Not so much a layout, more of an experiment. 



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The building of Cramdin Yard 

   Cramdin Yard was originally conceived as a small project to allow me to experiment with modelling techniques after a 35 year break from the hobby. As with the majority of my projects it seems to have gown into something a little larger!

The original layout was designed to occupy a relatively small space along one wall of the small room optimistically called "The study". The space available was a mere 6' 2" by 19". The idea was to build a slightly augmented shunting puzzle style of layout based on the theme of a wagon repair facility. The track plan below shows the revision 7(!) plan.

   At the rear of the main board is a double track mainline that could in future be linked into something more grand. For intial operations a fiddleyard can be attached to the left end from which trains approach crossing over into the yard and into a receiving road (there is a trailing single slip on the mainline and a double slip on entry to the yard). From here a shunter can pick off the wagons and move them into the works roads. There is a tiny (one or two wagon) run round loop in the works and fairly short headshunts.

To the righthand side is a 2 road loco fueling/stabling point that is accessible fom the mainline. This is to allow a bit of variation in locos on show rather than the mandatory 08 moving wagons around.

The original aim is to have the layout capable of being used for modern image locos or 50s/60s steam/diesel. The loco stabling lines are just about big enough to accomodate a fairly lengthy loco such as a 66.

The pointwork was built from SMP code 75 copperclad kits and married to SMP flexitrack. Points are operated by Tortoise point motors and the layout can be operated using DCC or traditional DC.


To the left is an early progress shot from October 2007. The main scenic board has been created using softwood framing and an MDF top. As originally the layout was designed to be permanently fitted to a wall the framing and construction are not overly substantial. A set of lightweight temporary legs have been fitted so I can work on it comfortably in the garage.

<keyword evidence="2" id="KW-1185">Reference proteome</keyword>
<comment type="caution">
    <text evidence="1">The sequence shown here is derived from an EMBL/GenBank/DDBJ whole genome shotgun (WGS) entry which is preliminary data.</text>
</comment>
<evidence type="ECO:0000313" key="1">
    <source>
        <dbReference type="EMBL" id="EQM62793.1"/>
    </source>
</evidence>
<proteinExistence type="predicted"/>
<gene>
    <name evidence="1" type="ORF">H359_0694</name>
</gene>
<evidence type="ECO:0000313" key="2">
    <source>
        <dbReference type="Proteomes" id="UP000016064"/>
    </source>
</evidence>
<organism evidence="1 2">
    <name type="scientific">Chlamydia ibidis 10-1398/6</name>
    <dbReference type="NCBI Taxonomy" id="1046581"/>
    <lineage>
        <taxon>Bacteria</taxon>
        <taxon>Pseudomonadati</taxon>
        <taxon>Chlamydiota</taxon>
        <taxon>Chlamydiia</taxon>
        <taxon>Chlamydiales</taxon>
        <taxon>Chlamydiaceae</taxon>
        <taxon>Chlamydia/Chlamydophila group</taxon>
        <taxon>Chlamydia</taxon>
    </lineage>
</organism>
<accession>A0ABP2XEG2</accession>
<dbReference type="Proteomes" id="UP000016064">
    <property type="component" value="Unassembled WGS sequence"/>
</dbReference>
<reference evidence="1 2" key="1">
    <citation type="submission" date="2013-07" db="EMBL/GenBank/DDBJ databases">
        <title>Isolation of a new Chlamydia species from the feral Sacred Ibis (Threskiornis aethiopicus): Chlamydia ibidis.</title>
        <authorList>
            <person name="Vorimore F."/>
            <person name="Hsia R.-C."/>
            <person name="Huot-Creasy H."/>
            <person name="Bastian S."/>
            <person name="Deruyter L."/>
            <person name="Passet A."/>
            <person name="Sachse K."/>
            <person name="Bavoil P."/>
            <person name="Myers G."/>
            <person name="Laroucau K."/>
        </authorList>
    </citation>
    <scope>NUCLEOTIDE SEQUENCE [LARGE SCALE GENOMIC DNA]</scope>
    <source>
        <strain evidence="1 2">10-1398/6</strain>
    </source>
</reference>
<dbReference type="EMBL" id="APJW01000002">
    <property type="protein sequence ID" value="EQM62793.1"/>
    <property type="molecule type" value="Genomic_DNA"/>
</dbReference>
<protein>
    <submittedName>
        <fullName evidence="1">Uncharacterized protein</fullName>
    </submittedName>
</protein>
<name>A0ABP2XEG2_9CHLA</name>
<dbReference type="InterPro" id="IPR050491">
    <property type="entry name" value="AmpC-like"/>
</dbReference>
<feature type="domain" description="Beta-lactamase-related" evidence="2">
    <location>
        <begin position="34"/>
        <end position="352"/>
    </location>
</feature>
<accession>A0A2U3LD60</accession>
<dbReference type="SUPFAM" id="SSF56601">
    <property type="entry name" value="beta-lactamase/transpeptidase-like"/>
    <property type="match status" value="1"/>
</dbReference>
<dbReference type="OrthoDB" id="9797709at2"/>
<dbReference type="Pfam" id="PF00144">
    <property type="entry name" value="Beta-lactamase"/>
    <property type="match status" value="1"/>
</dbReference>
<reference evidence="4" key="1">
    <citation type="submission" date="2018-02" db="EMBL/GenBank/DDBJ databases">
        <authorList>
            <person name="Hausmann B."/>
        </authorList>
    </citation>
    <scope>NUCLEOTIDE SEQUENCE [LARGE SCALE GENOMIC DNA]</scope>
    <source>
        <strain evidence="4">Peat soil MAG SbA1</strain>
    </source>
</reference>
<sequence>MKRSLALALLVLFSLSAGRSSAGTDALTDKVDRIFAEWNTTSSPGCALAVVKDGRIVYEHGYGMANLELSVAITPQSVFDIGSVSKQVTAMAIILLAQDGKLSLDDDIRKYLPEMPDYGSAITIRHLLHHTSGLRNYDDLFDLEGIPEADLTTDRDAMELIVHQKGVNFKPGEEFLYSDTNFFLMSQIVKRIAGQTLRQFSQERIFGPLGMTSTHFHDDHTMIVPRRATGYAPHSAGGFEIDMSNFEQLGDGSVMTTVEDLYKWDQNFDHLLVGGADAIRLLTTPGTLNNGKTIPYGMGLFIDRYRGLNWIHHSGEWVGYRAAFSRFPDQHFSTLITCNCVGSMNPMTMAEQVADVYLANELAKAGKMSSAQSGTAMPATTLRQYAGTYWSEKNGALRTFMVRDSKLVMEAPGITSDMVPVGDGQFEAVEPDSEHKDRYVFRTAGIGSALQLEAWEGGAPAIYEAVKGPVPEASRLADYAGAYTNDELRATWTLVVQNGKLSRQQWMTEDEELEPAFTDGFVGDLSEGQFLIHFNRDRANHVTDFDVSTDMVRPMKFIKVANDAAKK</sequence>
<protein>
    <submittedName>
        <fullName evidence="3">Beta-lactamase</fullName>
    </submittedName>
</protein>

Track is starting to go down with the twin main lines running along the back of the board and the start of the yard entry point complex being laid. Points were built as they were needed rather than ahead of time. Just as well really as the design changed as I was laying the track on a day to day basis! The white template marks the site of the dreaded double slip that I was still summoning up the courage to build.

At this time I had discovered DCC and acquired a Bachmann E-Z Command. Although the capabilities of this controller are pretty limited it's cheap and very effective. I was hooked and from this point onwards pretty much every loco purchased has been chipped

This view also shows the rather odd shape of the original baseboard with the lefthand end chopped off at an angle! As the board was designed to fit on the wall of my study the corner had to be pruned to allow people to get in and out of the door. Of course as the layout has never actually been moved to the study this became a redundant feature. More of this and other exploits later.


Below is a view from December 2007 showing all the trackwork laid and mostly ballasted. A bit of basic land forming has been done along the rear of the layout to break up the flatness and some basic rough grass texture has been added using hanging basket liner. A scenic back board has also been added.

It's progress but there's still a long way to go.


Over the Christmas break more work was accomplished and the scenic break at the righthand end of the layout emerged. The shot below shows the narrow road overbridge under construction.

The brickwork of the bridge is contructed from Linka plaster castings with girders built from cardboard. All this was built in situ around a core of softwood and MDF offcuts.

Work has also started on the fuel point with the construction of a small office building and installation of a concrete base. At the moment it appears to be supporting high octane fuel for the builder rather than diesel!



 Copyright © 2009 Dave Renshaw. All Rights Reserved.